Calvin Klein and Hypebeast Partner with Four Emerging Artists to Celebrate the Iconic CK Monogram
Calvin Klein and cultural and lifestyle powerhouse Hypebeast have launched a series of images and videos that follow the journey of four emerging artists as they create unique art installations paying homage to the iconic CK Monogram.
The films document the artists’ processes as they reimagine the CK logo through their own creative lenses and distinct mediums, from spray paint and airbrushing to graphic design projection. The films were shot by acclaimed director Nakaash inside of a minimalist warehouse, where he merged the artists’ four distinct worlds. The films are available on ck.com and hypebeast.com.
For over 30 years, Calvin Klein’s Monogram tee collection has served as a minimal and sophisticated wardrobe staple. The four artists reimagined the iconic logo into larger-than-life art pieces that channel their original style, vision, individuality and identity, and reach a new audience.
Drawing on the Saturday morning cartoons of his childhood, British painter Alfie Kungu’s use of colour and shape is distinct and iconic. Hues blend and clash as patterns and silhouettes emerge, resulting in different interpretations from viewer to viewer. Playful on an almost fundamental level, he’s able to create textural landscapes that effortlessly combine the contemporary with the nostalgic.
“It’s always interesting to work with something that’s already there because you have to react to the shapes and the forms and be conscious about how you feel the space. Obviously, the “C” has got a lot of flow and the “K” is a strong rigid structure, so I started with the biggest, simple, curving shape. Working with such a large scale allows you to be much more expressive with your movement and your marks.”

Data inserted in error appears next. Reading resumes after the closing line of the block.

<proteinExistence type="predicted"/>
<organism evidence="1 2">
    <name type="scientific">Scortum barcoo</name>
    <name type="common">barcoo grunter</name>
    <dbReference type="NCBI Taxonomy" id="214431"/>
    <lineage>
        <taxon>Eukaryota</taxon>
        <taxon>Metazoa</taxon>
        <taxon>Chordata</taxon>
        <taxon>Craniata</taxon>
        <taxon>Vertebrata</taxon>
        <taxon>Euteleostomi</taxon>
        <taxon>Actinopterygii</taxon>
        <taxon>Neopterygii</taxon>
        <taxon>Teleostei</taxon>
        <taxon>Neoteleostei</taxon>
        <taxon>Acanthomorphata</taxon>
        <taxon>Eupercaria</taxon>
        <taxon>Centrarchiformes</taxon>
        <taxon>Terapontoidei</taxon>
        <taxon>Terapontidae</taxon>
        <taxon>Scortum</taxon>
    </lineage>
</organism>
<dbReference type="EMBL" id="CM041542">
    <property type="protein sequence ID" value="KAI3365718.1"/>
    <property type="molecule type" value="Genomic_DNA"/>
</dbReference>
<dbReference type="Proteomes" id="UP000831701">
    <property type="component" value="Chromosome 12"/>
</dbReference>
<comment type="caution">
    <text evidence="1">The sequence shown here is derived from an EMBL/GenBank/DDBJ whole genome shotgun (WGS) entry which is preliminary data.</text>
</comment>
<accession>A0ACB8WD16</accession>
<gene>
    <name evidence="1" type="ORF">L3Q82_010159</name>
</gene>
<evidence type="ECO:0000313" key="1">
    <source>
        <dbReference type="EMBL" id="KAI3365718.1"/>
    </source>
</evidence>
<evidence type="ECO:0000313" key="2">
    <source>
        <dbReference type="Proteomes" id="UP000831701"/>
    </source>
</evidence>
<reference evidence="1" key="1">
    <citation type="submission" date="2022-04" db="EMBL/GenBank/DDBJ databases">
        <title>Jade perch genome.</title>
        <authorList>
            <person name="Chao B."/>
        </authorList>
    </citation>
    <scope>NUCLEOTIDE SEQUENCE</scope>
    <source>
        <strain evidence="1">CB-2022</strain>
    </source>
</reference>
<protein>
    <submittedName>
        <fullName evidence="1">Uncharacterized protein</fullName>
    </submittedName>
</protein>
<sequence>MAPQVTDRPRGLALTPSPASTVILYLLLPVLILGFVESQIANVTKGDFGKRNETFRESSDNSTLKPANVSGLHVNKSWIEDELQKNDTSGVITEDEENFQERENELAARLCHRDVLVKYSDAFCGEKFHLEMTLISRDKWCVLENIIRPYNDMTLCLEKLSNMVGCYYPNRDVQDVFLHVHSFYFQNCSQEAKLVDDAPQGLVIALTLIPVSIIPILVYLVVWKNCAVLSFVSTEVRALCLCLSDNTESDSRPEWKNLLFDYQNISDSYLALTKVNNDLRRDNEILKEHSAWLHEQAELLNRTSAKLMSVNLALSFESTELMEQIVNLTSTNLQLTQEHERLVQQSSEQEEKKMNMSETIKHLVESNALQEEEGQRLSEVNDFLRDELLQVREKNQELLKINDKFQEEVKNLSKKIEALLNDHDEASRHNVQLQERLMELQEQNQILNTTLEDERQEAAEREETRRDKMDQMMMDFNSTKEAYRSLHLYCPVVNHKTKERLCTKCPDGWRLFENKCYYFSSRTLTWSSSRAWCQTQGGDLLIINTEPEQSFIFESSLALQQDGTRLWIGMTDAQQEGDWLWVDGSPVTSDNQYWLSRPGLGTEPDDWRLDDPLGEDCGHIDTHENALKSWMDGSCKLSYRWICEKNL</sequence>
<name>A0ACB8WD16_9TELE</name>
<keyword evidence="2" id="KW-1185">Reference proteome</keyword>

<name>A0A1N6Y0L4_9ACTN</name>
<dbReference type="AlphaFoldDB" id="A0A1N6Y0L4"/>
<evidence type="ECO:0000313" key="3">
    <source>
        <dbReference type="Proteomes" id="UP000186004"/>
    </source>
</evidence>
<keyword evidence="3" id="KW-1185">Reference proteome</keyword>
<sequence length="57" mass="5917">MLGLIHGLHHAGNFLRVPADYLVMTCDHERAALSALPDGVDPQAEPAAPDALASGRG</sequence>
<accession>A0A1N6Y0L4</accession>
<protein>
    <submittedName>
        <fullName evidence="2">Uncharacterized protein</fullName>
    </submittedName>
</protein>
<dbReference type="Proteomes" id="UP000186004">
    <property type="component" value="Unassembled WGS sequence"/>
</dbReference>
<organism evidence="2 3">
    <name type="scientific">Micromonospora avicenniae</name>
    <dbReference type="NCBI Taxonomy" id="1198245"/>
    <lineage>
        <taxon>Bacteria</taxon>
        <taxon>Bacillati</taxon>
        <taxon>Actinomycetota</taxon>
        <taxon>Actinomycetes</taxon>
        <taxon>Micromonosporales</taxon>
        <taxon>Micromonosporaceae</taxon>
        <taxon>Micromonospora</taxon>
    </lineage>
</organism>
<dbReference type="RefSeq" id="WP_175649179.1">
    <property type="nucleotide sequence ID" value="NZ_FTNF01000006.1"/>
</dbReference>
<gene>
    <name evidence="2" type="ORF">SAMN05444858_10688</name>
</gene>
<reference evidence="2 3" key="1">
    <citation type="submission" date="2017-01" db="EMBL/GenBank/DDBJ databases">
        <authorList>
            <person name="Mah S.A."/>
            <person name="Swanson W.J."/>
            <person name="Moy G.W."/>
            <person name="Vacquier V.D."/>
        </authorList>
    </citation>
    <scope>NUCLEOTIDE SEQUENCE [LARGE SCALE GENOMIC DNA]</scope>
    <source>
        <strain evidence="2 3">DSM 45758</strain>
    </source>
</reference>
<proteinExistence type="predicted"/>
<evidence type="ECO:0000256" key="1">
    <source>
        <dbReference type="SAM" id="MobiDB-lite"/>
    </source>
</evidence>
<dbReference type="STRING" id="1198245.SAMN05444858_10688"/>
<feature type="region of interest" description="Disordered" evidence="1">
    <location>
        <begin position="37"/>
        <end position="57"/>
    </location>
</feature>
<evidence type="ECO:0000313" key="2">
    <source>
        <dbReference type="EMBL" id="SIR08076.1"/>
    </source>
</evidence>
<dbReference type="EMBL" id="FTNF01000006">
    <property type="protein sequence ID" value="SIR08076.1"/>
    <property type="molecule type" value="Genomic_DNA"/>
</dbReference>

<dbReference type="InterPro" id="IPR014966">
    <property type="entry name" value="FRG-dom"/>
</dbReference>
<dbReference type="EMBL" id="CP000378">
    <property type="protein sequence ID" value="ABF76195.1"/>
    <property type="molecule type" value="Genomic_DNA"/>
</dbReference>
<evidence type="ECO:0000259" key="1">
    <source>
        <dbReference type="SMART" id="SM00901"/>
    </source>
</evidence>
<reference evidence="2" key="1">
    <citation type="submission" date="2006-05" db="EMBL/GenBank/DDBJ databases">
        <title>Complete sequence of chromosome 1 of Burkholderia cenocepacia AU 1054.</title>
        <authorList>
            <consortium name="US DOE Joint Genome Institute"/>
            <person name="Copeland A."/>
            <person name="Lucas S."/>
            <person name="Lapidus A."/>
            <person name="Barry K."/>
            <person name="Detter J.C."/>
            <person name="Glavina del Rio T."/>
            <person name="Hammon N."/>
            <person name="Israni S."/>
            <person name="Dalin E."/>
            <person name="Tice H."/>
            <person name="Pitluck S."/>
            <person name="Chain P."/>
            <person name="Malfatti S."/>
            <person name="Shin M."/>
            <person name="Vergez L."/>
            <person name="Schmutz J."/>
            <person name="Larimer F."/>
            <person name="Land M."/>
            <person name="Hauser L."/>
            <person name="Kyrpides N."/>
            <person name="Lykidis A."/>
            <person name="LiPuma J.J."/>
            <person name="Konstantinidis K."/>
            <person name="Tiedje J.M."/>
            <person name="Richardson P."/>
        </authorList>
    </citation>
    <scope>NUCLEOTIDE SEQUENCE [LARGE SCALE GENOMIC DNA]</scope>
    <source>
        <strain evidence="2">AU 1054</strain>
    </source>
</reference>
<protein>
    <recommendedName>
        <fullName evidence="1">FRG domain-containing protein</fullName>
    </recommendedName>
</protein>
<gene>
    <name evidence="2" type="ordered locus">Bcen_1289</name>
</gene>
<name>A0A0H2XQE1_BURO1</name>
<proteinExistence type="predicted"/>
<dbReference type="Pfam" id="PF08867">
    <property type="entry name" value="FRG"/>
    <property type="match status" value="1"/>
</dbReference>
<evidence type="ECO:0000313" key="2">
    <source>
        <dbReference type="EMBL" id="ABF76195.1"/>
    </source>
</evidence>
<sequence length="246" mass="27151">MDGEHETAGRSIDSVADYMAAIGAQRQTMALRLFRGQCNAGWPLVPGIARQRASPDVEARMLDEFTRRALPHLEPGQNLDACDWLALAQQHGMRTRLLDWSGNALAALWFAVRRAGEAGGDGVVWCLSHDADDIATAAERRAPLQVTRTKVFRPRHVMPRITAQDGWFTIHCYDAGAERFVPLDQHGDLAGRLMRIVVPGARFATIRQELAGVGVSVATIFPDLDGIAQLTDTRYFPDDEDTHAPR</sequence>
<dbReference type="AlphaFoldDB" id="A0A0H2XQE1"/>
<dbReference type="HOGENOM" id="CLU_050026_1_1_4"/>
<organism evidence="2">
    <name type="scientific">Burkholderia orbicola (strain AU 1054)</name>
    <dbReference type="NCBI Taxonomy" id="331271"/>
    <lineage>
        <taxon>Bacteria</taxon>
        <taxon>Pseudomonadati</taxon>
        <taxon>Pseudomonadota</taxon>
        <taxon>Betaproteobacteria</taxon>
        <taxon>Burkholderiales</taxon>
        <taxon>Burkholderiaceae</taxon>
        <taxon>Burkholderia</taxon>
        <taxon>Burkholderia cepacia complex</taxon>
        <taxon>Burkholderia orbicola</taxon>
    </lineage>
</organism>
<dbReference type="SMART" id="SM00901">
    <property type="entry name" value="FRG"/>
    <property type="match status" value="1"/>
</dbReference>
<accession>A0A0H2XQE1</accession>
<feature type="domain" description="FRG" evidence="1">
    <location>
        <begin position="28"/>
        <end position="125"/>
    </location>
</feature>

Based in Paris, graphic designer and digital artist Maïté Marque’s work is a vibrant blend of fashion illustration, surrealism and Japanese animation. The uncompromising, sophisticated style of her home city underpins all her art, proudly rising to the surface in the chic, abstract characters she creates.
“Reinventing the CK Monogram was such an interesting experience because it’s such a well-known logo. I think it’s very interesting to add your own touch to something that is iconic and simple. The typography of the CK logo is very sharp and to add street style to it was so fun.”
Brazilian-born Rafaella Braga’s work is a collision of uninhibited self-expression, ritualism and carefully controlled chaos. She draws inspiration from the street art culture of South America and describes her paintings as a portal that allow her to be her true self. She is based between Berlin and New York City.
“I approach a blank canvas with a mind full of ideas. Usually, I’m not that afraid of a blank canvas because I see it as a door that opens to many possibilities. It’s a place where I can be whatever I want to be.”
In his youth, Rediet (or Red to his friends) turned to Milan’s graffiti scene as an outlet for rebellion. This flourished into a passion that now sees him creating art in cities worldwide. His work is bold and distinctive, combining a range of inspirations such as African art, his Ethiopian heritage and contemporary street fashion.
“When I accepted my identity which is both African and Italian, I joined these two identities in a name that is RED — a colour that has no racial basis, unlike white or black. I communicate my art through a style that is clearly African tribal, to pay homage to my origins by merging it with my Western roots.”